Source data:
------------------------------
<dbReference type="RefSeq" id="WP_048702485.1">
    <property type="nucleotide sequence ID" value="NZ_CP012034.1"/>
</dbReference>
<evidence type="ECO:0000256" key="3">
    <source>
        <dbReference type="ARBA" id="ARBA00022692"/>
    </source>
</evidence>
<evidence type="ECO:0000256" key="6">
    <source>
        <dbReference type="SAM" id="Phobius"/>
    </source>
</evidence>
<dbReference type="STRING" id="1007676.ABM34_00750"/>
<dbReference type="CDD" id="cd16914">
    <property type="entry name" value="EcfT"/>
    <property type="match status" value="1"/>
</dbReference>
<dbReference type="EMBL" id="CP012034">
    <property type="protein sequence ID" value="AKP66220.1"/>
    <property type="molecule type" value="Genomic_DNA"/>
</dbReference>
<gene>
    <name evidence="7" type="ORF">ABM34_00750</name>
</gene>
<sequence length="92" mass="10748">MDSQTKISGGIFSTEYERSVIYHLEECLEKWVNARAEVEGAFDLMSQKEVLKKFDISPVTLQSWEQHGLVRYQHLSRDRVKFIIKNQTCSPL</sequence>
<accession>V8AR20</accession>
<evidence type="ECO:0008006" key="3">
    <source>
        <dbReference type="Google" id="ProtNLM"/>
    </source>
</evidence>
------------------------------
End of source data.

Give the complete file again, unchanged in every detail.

<dbReference type="RefSeq" id="WP_048702485.1">
    <property type="nucleotide sequence ID" value="NZ_CP012034.1"/>
</dbReference>
<evidence type="ECO:0000256" key="3">
    <source>
        <dbReference type="ARBA" id="ARBA00022692"/>
    </source>
</evidence>
<evidence type="ECO:0000256" key="6">
    <source>
        <dbReference type="SAM" id="Phobius"/>
    </source>
</evidence>
<dbReference type="STRING" id="1007676.ABM34_00750"/>
<dbReference type="CDD" id="cd16914">
    <property type="entry name" value="EcfT"/>
    <property type="match status" value="1"/>
</dbReference>
<dbReference type="EMBL" id="CP012034">
    <property type="protein sequence ID" value="AKP66220.1"/>
    <property type="molecule type" value="Genomic_DNA"/>
</dbReference>
<gene>
    <name evidence="7" type="ORF">ABM34_00750</name>
</gene>
<sequence length="92" mass="10748">MDSQTKISGGIFSTEYERSVIYHLEECLEKWVNARAEVEGAFDLMSQKEVLKKFDISPVTLQSWEQHGLVRYQHLSRDRVKFIIKNQTCSPL</sequence>
<accession>V8AR20</accession>
<evidence type="ECO:0008006" key="3">
    <source>
        <dbReference type="Google" id="ProtNLM"/>
    </source>
</evidence>